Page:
On July 18, 2011, live news coverage from Headline News began to be available on mobile devices to subscribers of certain paid TV services.[10]

On November 4, 2011, HLN launched its own website - hlntv.com. The parent network will continue to serve as the website's publisher but HLN will have full editorial control of what's on the site. [11]

HLN picked up the rights to telecast the 39th Daytime Emmy Awards on Saturday, June 23, 2012; marking the first time the awards ceremony has been broadcast on cable.[12] With 912,000 viewers (not counting four repeat broadcasts which brought the total to 2 million), the broadcast was "the most watched regularly scheduled, non-news telecast" ever on HLN.[13]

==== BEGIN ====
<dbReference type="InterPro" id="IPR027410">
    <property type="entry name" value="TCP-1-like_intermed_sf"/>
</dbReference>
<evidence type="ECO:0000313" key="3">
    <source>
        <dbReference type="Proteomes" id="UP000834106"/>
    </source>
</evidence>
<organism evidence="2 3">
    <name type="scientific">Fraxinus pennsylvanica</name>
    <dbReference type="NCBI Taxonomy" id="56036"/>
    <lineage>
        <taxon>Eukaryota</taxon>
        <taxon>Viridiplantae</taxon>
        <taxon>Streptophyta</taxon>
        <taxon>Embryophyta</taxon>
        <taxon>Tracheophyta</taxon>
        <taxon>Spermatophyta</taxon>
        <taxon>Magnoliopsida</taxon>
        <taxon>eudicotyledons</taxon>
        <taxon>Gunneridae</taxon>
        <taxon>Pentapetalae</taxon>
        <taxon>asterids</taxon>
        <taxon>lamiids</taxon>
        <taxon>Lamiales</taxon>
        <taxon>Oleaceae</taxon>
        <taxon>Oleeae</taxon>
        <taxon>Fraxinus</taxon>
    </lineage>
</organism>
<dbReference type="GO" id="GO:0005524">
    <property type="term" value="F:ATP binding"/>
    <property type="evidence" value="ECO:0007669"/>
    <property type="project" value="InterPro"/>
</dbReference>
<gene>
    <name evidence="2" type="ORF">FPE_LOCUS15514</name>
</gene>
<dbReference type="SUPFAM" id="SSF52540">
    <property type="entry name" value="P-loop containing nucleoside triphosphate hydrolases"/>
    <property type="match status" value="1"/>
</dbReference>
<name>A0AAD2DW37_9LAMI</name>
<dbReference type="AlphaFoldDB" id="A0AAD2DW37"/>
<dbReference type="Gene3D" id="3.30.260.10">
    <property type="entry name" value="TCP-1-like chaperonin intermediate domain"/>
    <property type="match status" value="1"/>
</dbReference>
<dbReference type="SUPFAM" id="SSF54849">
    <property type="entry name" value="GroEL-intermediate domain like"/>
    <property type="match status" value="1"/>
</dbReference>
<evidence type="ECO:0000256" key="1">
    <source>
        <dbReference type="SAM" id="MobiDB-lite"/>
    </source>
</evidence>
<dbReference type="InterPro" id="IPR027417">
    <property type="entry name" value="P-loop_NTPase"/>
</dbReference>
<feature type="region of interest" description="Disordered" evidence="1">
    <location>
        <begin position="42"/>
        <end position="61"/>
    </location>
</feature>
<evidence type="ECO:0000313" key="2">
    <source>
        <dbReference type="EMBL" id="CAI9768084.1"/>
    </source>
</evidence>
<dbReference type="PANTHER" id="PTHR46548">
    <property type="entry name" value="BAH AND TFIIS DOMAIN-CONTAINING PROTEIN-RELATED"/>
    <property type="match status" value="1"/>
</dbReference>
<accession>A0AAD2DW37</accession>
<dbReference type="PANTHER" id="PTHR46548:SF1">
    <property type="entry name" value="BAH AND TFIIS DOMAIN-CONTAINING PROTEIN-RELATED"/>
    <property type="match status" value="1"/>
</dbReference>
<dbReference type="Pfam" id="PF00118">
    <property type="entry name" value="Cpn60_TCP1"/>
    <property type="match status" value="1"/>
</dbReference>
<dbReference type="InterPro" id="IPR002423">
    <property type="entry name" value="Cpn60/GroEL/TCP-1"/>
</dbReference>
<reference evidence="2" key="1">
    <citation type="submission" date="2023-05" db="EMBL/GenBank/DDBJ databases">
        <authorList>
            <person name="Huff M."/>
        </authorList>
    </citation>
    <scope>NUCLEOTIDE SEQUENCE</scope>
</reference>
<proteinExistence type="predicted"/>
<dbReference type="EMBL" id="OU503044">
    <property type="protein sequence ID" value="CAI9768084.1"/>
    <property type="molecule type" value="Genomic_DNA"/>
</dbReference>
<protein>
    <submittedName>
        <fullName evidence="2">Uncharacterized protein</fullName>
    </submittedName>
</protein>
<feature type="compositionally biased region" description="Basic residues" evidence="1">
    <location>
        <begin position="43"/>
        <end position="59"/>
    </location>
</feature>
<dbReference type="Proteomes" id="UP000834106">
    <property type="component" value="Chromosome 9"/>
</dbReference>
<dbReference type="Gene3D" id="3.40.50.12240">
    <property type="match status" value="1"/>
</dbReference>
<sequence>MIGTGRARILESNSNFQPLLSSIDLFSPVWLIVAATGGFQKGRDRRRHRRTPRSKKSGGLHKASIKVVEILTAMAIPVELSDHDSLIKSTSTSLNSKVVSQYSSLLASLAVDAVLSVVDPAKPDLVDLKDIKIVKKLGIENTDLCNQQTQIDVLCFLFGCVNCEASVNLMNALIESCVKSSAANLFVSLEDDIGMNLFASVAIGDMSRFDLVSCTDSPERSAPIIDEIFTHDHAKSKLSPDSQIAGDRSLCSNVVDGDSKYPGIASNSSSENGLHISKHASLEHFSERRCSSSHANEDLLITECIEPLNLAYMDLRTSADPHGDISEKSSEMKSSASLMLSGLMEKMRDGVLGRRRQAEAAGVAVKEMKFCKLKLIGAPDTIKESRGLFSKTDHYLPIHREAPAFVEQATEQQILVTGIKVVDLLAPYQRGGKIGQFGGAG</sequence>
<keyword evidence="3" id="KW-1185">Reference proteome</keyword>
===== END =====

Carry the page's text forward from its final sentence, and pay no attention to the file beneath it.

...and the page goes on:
CNN Student News

CNN Student News is a student news program targeted for the classroom that runs from 4AM to 4:10AM eastern Monday to Friday as part of the cable industry's Cable in the Classroom inititave, as anchor Carl Azuz reports the day's news in a simplified format (stories with graphic imagery or adult themes are usually left out from this newscast). CNN Student News is also available as a free podcast on the CNN Student News website or on iTunes.

Transmission and reception

Due to the channel's tradition of rolling news coverage, HLN has become popular with people who may not have time to watch lengthy news reports, in addition to places where a high demand for "get to the point" news exists, such as airports, bars, and many other places.

Since its inception, Headline News has been syndicated to network television affiliates in the United States, mainly airing in overnight time periods as stations began to be encouraged to carry a full 24-hour schedule and not go off-the-air. Audio of the channel was also simulcast on AM radio stations across the country via Westwood One; all of CNN's U.S. radio operations (including the HLN simulcast) were discontinued April 1, 2012 as part of Westwood One's dissolution into Dial Global.